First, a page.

The Old Curiosity Shop (1841) [4]

Dickens’s fourth novel, another best-seller, a «road novel» about the adorable Little Nell and her grandfather on the run from a grasping creditor all around England. The young heroine shines like a beacon through the gloomy moral and physical aspect of England of the times that Dickens was so good at portraying. The ending, which I can’t bear to talk about, shocked his readers so much that his next books were more or less boycotted by a sizeable portion of his then-vast reading public. As always, the full set of original illustrations (by Phiz) are indispensable complements to the text - please do not read this book (or any other of his) that does not have them all.

Barnaby Rudge (1841) [5]

Dickens’s first historical novel, set in the period of the ultra-violent anti-catholic Gordon Riots in the London of 1780. The historical novel genre, the untopical subject matter and the unusual simple-minded central figure of the title perhaps explain, at least partially, the public’s rejection of the book, which has remained one of his least-known and apparently least-considered books. However, the villains, and there are several main ones, are really strikingly portrayed, the story is dramatic in the extreme (although the first 200 pages are calm, albeit as charming as anything Dickens wrote), the historical events are astounding - England came close to having its own Bastille Day nine years before the French had theirs - and, unusually for Dickens, the pace and intensity carry on full-blast right up to the end. I really enjoyed this book, and urge everyone to read it.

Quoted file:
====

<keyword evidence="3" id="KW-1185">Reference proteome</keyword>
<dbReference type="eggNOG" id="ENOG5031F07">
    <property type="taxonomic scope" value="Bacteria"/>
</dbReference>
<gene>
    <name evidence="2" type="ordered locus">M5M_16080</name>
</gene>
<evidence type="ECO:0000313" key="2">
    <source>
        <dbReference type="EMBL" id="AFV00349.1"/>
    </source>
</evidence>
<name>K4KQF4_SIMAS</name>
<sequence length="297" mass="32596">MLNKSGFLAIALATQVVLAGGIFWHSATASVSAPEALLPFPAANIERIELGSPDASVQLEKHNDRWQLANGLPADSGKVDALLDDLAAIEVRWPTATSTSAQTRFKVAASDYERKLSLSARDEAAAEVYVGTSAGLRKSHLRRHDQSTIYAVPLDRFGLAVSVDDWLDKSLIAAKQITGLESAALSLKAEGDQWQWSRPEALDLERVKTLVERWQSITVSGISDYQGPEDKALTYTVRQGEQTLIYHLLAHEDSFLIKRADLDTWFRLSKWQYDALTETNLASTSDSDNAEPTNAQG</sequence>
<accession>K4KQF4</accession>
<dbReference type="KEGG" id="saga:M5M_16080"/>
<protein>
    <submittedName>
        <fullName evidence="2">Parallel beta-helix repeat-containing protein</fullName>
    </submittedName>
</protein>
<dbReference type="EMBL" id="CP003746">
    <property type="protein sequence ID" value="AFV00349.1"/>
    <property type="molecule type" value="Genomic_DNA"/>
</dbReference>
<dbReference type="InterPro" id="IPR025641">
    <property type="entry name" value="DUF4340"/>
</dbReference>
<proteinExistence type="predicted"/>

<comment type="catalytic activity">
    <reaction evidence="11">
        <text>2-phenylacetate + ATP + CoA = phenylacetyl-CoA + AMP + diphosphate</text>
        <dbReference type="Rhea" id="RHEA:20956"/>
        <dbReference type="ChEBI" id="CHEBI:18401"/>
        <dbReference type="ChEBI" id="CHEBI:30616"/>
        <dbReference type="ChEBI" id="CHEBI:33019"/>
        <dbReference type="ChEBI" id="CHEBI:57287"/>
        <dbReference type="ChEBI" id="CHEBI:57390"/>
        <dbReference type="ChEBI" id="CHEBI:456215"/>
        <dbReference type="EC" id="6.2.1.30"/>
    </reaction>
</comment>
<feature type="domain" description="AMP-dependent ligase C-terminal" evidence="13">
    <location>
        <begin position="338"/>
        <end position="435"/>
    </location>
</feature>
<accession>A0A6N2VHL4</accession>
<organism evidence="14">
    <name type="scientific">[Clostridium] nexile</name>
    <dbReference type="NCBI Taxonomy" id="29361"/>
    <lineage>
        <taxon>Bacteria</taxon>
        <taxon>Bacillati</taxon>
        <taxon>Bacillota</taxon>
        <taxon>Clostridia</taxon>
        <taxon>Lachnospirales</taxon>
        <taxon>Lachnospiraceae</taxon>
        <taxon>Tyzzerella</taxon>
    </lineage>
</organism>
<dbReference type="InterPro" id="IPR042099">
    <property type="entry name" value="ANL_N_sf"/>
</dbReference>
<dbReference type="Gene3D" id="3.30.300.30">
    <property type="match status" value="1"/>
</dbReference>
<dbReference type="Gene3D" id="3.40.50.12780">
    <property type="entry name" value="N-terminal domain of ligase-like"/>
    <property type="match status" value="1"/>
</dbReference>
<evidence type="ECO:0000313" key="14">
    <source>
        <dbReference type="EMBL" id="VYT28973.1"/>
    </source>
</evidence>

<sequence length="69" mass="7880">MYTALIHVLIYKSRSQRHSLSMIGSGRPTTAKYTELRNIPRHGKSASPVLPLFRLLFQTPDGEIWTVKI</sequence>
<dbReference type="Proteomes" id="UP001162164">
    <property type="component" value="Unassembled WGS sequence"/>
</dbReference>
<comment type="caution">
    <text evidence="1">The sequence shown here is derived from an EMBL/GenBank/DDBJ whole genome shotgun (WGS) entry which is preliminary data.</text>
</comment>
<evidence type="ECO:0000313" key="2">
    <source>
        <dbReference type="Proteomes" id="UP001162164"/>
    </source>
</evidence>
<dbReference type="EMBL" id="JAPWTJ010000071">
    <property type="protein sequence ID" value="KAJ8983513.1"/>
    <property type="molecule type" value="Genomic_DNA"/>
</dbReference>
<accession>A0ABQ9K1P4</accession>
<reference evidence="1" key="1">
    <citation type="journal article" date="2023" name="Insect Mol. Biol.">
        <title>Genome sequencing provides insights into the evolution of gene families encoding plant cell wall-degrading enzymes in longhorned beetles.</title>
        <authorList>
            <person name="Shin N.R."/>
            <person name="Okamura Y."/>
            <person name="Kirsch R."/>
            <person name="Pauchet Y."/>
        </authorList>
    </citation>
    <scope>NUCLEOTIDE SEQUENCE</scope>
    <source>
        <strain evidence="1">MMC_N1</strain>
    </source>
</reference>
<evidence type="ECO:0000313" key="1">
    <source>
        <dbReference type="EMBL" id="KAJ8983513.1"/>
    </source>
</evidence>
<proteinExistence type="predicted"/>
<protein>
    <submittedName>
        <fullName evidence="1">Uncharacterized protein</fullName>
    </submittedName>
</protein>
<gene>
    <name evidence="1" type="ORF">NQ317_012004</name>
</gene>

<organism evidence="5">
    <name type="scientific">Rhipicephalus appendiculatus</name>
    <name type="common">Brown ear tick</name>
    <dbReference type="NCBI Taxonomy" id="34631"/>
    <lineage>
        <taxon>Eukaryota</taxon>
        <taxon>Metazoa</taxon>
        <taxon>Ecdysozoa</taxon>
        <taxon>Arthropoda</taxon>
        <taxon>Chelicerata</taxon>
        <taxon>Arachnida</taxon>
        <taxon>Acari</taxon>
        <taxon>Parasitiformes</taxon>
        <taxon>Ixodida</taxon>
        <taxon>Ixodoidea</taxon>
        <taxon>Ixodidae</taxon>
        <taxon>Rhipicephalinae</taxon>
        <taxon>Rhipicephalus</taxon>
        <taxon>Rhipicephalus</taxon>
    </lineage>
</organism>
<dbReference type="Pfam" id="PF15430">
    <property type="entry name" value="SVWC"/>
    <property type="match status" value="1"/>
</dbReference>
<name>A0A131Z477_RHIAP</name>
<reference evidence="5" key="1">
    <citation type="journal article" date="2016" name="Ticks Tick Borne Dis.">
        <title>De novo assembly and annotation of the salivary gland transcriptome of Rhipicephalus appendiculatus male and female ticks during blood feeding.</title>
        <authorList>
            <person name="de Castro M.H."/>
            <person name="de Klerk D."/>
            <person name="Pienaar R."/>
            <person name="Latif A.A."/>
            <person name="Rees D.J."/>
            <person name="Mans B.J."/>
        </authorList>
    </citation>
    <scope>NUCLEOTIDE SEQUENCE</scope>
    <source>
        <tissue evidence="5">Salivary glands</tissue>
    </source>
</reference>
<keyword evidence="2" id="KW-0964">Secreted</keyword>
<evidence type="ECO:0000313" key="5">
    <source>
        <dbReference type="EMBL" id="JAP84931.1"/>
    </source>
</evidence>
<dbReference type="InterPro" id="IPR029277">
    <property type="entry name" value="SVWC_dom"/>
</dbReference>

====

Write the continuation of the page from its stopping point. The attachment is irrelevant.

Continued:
The Christmas Books vol. 1 (1843) [6]

This volume contains A Christmas Carol, another huge hit which put the name Scrooge into the English language, and whose utter charm is as effective today as when the book first appeared. In the other long story in this volume, The Chimes, Dickens really takes the gloves off to lambaste the selfishness and callousness of the well-off who even during the holiday season close their eyes and hearts to the sufferings and needs of the poor - strong stuff indeed.

Martin Chuzzlewit (1844) [7]

The most interesting aspect of this middle-period Dickens novel is that much of it takes places in the United States, to where Martin flees to escape from disgrace in London and to make his fortune. However everyone in New York is a hustler scrambling after the almighty dollar, and things get (much) worse when he goes pioneering down south along the Mississippi river to take possession of a farm he has been sold by a glib Noo-Yawka property shyster.

Although the book abounds in stunning portraits of off-beat characters like the adorable Mrs Gump and the biggest hypocrite in all literature (with Molière’s Tartuffe), Mr. Pecksniff, and features yet another clever and truer-than-life arch-villain, his own uncle Jonas, this book was not well received at the time, particularly in America where his public much preferred (and still does) reading about the down side of England than of that of the US of A. But also in England, where the mass public that had devoured his previous four best-sellers (Pickwick, Oliver Twist, Nicolas Nickleby and Little Dorrit) was unprepared for the absence of a societal theme and of a central character easy to relate to - and it cannot be denied that Martin C. is harder to feel strongly about than Mr. Pickwick or Oliver Twist or the adorable Little Nell of The Old Curiosity Shop.

The pace falls off at the end too, as usual with most of Dickens’s longer books, and the hero is hardly that, also as usual, but you will want to read or reread this highly-enjoyable book nevertheless - but not in this edition: get one that has the full set of original illustrations, please.

Dombey and Son (1846) [8]